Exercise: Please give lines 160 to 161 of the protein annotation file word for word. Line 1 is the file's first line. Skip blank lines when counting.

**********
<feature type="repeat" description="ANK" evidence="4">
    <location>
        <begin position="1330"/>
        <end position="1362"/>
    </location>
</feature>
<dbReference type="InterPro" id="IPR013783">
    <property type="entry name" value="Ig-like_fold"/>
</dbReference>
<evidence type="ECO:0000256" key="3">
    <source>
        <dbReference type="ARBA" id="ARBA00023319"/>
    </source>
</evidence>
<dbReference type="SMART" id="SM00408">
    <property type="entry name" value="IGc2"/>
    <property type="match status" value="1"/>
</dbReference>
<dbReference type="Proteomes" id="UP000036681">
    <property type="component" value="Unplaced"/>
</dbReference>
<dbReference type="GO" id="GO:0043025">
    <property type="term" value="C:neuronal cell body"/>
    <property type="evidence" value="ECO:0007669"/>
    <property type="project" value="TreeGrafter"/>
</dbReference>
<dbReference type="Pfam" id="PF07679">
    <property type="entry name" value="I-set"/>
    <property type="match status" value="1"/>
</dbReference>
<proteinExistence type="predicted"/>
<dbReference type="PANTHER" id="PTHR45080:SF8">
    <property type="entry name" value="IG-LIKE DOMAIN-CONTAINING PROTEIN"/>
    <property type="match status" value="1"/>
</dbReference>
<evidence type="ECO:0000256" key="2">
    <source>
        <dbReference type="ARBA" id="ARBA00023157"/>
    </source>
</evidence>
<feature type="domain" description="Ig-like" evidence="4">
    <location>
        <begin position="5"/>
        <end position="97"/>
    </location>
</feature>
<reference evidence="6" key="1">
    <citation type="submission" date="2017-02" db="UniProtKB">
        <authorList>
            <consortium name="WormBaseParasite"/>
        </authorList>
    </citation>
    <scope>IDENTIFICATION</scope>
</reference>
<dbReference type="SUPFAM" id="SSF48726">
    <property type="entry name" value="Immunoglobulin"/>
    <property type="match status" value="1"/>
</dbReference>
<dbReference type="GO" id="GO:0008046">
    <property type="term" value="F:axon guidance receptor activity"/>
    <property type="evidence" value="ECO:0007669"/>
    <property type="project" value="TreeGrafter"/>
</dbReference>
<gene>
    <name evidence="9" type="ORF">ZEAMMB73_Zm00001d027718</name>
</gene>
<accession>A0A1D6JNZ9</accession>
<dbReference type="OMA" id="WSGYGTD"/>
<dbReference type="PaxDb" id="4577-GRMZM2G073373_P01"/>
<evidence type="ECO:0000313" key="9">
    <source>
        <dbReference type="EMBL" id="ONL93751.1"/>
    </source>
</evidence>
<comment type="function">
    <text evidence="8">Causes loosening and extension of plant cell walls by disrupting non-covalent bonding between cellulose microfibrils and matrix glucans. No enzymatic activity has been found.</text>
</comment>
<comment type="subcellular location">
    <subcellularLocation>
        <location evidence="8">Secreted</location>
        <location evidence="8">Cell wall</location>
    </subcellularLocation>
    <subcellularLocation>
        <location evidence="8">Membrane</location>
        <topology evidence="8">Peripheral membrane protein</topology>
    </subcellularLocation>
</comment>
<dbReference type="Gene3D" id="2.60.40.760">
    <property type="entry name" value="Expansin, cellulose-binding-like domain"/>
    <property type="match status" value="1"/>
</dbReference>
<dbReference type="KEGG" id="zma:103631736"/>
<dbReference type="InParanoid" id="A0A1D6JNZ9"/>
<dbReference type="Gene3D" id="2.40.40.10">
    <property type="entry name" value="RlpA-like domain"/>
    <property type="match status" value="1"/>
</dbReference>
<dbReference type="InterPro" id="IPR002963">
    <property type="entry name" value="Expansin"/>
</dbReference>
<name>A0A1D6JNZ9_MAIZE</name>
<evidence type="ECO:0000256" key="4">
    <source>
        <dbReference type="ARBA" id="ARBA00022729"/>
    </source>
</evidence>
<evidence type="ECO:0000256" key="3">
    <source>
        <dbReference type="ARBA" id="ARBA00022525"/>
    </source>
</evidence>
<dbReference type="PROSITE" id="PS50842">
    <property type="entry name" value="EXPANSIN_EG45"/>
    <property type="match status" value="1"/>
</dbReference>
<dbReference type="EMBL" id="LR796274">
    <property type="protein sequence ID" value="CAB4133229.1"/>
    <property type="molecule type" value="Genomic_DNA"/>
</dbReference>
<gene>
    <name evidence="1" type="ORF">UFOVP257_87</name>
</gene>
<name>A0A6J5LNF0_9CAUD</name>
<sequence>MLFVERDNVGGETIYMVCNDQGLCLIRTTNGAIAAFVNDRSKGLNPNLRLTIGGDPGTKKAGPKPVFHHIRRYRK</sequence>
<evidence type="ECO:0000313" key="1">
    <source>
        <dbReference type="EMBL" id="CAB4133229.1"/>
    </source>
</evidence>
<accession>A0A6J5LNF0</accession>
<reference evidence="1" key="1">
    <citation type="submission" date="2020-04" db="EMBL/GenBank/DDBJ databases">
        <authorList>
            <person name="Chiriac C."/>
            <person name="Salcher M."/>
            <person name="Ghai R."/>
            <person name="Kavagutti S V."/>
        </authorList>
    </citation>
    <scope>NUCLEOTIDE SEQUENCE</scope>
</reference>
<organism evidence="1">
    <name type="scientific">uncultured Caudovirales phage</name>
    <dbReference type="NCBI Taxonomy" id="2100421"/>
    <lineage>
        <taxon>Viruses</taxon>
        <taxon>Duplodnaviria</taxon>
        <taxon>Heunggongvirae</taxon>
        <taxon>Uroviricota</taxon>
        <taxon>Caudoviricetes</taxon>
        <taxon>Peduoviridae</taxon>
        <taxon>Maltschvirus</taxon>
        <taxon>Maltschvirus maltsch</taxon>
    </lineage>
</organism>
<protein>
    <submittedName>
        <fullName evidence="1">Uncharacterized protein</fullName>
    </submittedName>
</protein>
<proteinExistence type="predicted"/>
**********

</protein>
<proteinExistence type="predicted"/>